This series examines the nature, origins, and creation of Ancient and Medieval manuscripts, which are handwritten texts created before the invention of the printing press in the 15th century.
Interested in ancient and medieval manuscripts? I am currently working on a series that will (briefly) introduce codicology & paleography. Codicology (from Latin cōdex, genitivecōdicis, “notebook, book”; and Greek -λογία, -logia): The study of books as physical objects, especially manuscripts written on parchment (or paper) in codex form. Paleography (from Greek: παλαιός, palaiós, “old”, and γράφειν, graphein, “to write”): The study of ancient and historical handwriting (that is to say, of the forms and processes of writing, not the textual content … Continue reading New Series: Ancient & Medieval Manuscripts
Alexander Hamilton was born on this day in 1755, and in 1789 he became the first United States Secretary of the Treasury. The visionary, who foresaw the need for a strong system of national government, was the primary contributor to The Federalist Papers, co-authored by James Madison and John Jay. Hamilton, who served with George … Continue reading Alexander Hamilton
You may have heard of information literacy, which is the fancy name for fact checking. Information literacy and fact checking skills are now more important than ever. Not only is there a need to fact check the so-called ‘fake news’, any entity that claims to be a fact checker must also be fact checked, for … Continue reading Fake News? Fact-checking the fact-checkers (and the Internet)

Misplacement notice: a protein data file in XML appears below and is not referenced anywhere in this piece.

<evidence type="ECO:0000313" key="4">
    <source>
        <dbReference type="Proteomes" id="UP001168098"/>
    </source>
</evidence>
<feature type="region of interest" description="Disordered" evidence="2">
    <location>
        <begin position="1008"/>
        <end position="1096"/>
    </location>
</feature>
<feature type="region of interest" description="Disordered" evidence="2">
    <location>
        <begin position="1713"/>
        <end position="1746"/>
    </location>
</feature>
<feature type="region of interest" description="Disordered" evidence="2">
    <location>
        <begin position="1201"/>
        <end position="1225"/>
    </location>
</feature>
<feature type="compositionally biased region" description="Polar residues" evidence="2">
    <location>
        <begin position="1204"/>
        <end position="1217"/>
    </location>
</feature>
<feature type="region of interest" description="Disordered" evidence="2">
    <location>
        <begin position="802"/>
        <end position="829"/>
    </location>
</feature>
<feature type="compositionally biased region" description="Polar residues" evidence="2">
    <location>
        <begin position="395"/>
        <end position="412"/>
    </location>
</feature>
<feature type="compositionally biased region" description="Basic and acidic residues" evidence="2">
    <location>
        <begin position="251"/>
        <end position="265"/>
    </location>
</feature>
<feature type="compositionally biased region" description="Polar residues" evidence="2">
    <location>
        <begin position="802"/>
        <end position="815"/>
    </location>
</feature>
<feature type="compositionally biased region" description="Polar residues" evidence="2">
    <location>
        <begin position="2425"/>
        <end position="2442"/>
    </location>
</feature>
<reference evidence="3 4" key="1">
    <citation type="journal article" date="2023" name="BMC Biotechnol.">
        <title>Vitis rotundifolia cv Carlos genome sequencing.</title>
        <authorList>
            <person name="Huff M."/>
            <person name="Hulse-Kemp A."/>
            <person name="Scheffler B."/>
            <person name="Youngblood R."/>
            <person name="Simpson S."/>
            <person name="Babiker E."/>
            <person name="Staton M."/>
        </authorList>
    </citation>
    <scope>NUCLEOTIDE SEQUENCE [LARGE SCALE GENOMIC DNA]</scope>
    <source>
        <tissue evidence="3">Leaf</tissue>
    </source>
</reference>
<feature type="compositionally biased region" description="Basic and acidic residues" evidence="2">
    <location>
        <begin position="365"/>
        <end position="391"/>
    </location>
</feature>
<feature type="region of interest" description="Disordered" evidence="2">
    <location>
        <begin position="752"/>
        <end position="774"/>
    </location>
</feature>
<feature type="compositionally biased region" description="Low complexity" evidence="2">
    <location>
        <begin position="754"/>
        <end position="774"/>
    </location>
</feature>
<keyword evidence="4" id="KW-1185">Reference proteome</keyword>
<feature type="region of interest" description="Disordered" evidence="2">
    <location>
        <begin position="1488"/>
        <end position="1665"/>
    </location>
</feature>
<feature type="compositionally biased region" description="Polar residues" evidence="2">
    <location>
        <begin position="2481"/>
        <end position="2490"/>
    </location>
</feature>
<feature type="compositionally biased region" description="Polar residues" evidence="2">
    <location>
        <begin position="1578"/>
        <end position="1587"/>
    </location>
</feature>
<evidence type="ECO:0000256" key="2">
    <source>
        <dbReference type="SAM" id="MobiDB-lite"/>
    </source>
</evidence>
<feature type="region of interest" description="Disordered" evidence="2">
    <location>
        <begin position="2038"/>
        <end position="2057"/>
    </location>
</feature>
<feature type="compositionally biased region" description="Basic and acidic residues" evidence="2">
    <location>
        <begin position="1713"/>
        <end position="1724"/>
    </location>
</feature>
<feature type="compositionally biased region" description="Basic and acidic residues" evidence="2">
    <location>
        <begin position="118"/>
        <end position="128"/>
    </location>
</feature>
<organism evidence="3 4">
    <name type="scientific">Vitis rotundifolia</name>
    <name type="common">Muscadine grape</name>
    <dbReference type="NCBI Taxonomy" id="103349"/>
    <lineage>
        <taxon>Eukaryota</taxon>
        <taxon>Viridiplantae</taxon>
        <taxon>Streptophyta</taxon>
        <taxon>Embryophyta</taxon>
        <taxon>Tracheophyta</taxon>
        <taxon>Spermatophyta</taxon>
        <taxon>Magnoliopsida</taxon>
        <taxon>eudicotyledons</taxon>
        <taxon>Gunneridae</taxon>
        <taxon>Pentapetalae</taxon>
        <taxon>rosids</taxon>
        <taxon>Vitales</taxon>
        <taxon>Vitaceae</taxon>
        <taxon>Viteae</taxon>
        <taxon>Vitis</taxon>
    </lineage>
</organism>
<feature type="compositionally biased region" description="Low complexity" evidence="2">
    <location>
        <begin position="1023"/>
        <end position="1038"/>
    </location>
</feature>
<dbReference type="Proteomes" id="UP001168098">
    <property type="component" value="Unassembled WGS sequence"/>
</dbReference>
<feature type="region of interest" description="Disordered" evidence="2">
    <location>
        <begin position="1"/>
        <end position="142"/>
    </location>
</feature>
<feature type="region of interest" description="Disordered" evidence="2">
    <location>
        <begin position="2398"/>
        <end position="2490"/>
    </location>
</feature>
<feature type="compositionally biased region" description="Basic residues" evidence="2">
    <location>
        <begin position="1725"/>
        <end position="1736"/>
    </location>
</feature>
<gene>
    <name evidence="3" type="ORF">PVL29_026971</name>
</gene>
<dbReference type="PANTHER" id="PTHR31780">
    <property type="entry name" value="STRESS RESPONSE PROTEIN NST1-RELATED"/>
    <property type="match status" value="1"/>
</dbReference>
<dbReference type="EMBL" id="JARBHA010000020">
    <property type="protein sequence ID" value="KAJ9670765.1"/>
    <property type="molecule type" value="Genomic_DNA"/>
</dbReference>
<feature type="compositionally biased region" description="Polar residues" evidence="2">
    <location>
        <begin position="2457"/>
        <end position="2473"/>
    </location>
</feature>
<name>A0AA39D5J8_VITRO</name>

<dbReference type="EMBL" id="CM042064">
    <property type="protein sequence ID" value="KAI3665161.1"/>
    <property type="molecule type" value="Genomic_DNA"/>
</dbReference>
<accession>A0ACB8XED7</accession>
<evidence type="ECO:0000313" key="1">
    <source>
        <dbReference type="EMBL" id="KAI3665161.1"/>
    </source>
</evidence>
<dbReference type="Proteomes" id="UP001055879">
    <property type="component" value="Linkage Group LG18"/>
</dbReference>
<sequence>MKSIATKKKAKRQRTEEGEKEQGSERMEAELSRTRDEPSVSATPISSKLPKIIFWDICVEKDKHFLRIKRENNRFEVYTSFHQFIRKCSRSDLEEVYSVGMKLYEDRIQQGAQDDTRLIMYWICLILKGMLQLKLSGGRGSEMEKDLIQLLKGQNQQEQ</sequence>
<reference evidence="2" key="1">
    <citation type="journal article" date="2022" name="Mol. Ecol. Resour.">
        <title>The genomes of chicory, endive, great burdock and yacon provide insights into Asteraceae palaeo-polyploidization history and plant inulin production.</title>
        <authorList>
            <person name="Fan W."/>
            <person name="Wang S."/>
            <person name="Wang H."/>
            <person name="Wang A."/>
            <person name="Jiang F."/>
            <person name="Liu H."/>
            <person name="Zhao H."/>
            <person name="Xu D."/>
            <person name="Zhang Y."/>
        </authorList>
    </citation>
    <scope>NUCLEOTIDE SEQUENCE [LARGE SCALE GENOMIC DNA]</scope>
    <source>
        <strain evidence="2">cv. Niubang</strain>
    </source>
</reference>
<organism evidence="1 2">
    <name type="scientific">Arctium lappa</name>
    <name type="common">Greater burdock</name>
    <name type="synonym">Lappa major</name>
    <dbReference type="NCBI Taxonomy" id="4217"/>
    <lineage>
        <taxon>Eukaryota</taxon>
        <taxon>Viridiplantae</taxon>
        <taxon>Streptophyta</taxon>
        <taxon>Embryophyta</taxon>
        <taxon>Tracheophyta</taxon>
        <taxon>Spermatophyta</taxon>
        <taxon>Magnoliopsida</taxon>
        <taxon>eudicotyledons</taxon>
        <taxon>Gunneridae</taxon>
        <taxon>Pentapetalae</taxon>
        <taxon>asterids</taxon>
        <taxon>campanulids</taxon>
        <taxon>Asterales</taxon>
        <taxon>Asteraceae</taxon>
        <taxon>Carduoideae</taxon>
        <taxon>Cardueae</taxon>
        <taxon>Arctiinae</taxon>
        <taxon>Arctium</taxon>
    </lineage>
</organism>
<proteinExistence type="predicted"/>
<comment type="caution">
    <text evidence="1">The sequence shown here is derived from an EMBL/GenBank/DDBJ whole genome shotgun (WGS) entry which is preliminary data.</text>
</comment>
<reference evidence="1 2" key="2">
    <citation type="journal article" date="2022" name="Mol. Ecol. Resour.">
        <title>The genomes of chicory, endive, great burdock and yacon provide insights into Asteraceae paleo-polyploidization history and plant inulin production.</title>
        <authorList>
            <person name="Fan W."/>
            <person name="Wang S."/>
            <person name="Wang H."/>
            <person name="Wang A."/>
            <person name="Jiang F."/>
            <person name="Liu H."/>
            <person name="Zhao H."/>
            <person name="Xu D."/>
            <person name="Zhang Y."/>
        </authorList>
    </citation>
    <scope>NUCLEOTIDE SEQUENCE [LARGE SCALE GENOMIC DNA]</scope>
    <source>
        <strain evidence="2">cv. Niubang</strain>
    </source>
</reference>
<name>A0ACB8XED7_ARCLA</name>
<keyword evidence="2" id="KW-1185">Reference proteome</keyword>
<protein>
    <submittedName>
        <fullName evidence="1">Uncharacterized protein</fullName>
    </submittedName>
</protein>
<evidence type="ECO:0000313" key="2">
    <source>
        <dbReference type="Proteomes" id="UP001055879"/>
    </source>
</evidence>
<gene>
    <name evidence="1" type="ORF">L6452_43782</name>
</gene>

Those who served in the 67th Regiment, New York Infantry (volunteer, union) in the American Civil War are indexed as derivative record. For example, the one for Vincent Valentine states that he was in company “C”, though his rank was not recorded. The original record is described as being located on film number M551 ROLL … Continue reading Military Records: The Civil War, National Park Service and National Archives
Northern Italian immigrants settled in Northern California, and other coal and mineral mining towns. Southern Italian immigrants to the United States settled along the East coast of the United States, and Chicago. Italians also settled in other European countries, Canada, Africa, South America, Australia and New Zealand (Intellectual Reserve, Inc., 2016). Northern Italians were of the first European settlers and pioneers of the American West. By 1890, there … Continue reading Italian immigrants to America: Northern vs. Southern California